It should be said that anxiety can be linked to depression and can ebb and flow as depression rises and falls. Not all anxiety needs medication, but psychotherapy and balanced living can go a far way to alleviating the impact of anxiety in your life. Some steps to follow if you think you’re more anxious than you should be:
- Ask yourself if it’s situational or on-going.
- The answer to this will tell you whether you need therapy or not. Some situations (break-ups, job loss or interviews) can benefit from therapy as much as on-going issues (long-standing anxiety, anxiety created by childhood issues such as abuse) can. Phobias definitely need psychotherapy.
- Before you consider medication, ask yourself whether you should first try working through it with a professional psychologist who can judge your suitability to trying medication. For the record, medication is easier than therapy, but does not provide a long-term solution.
- Consider whether increased exercise (cardiovascular exercise in the mornings) and balanced diet can contribute to shifting some of your anxiety. Consulting a psychologist and a dietician in this regard may prove worth the visit.
- Ask yourself whether your life is imbalanced or disharmonious.
- Consider meditation as an accompaniment to other measures you try (although, it can be very hard to meditate if your anxiety is very high – practice makes perfect).
Untreated anxiety can become worse over time and, if left too long, can become disastrous, especially as you approach midlife. Treat it sooner rather than later.
A break up between two women is certainly one of the biggest sources of emotional pain for most lesbian women, certainly for the one that’s left behind as well as the one initiating the break up.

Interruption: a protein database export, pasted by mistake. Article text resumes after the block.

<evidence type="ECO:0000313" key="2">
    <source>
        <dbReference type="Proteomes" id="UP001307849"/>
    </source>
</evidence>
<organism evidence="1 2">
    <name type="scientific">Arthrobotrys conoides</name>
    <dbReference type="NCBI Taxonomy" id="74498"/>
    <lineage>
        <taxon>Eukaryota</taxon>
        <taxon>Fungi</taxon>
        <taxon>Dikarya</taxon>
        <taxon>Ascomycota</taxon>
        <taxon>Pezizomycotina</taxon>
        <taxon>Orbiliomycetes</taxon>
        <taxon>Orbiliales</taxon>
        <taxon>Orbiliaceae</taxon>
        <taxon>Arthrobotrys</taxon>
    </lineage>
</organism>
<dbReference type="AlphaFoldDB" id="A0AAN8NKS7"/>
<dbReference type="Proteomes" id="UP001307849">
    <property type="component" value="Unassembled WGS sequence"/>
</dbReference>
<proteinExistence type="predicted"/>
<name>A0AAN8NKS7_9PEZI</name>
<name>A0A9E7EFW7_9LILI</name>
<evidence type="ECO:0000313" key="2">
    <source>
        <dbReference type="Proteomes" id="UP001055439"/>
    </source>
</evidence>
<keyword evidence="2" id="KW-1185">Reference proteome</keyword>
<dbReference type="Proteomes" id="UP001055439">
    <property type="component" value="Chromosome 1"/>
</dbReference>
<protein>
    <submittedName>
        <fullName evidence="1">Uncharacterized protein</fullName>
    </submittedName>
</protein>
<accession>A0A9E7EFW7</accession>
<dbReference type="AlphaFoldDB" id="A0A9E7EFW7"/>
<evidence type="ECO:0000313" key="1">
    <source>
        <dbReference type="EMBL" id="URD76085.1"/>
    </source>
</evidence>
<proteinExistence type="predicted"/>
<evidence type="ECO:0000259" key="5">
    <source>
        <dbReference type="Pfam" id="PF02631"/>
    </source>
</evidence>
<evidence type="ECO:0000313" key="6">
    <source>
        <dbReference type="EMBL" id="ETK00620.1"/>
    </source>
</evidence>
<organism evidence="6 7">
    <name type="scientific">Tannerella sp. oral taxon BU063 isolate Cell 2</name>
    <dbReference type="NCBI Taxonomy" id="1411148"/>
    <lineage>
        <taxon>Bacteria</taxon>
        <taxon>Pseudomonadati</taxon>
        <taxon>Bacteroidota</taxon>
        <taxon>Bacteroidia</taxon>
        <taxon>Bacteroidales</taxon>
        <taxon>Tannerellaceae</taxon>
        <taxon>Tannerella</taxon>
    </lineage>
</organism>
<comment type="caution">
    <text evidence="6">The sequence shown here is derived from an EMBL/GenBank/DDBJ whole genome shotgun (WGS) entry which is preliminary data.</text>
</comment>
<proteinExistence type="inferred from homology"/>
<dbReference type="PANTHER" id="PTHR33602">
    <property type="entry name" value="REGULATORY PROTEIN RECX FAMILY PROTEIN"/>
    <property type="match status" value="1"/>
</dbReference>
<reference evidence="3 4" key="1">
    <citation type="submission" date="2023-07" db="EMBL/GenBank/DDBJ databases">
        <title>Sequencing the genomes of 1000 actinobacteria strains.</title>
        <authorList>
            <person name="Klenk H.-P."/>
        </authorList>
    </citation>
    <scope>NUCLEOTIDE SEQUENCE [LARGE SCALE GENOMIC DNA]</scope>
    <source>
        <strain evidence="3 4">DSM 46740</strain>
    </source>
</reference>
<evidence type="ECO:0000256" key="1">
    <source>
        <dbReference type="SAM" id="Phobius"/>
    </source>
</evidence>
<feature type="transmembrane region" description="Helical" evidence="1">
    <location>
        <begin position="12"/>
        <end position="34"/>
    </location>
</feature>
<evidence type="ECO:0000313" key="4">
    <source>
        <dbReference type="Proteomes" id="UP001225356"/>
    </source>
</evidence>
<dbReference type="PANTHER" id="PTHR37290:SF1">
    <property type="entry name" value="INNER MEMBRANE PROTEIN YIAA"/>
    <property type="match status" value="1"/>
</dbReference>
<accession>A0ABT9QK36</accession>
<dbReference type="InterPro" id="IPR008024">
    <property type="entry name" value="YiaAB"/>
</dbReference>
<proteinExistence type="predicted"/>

Whether you have left your partner, or she has left you, surviving a lesbian break-up is hard. Sometimes it may feel like you may never recover from the break-up. But you will. These tips might make recovering from a break-up easier.
Tips on how to survive when your partner has left you:
- Recognize what has happened.
The first thing you might be feeling is, "I can't believe this is happening!" Shock and denial are normal in the early stages of recovery from a break-up. You keep thinking you'll wake up from the bad dream or that your lover will return. This is the first step in the grieving process. Once you begin to believe that it's really over, you're ready to move on to the next step of healing from a break-up.
- Next you might feel anger toward your partner.
Good, this is the second step of grieving. At this time, it is a good idea to get away from your partner. If you live together, move out or go stay with some friends. Too many lesbian couples continue to live together after they break up. If you can't afford to move out, go stay with a friend for a while. You need to separate to get a clear head. Don't drive by her house or ask friends about her new girlfriend, you'll only torture yourself.
- Get support.
Call on your friends. Your friends, not your mutual friends. At this time you need someone who is going to take your side. You don't need a reasonable voice at this time. You need a friend who will nod in agreement at every horrible thing your ex has done. She'll tell you how wonderful you are and how much better off you are without her. There's plenty of time to be reasonable in the future. Right now you need to vent.
- Mourn, but don't wallow.
Feeling sad is normal. Yes, it's okay to cry, scream and feel pity for yourself. But don't allow the situation to turn you into a bitter human being. Give yourself up to a year to grieve. If after that time you're still welling up with tears at the thought of her, it's time to see a therapist. Something else is probably going on to cause your sadness.
- Get Closure.
Say the things to her that you need to and leave it at that. If she won't see you face to face, send her a letter. Beware of e-mail, where you can write something regrettable and impulsively hit send. If you choose to communicate by e-mail, be sure to wait 24 hours before sending off your letter.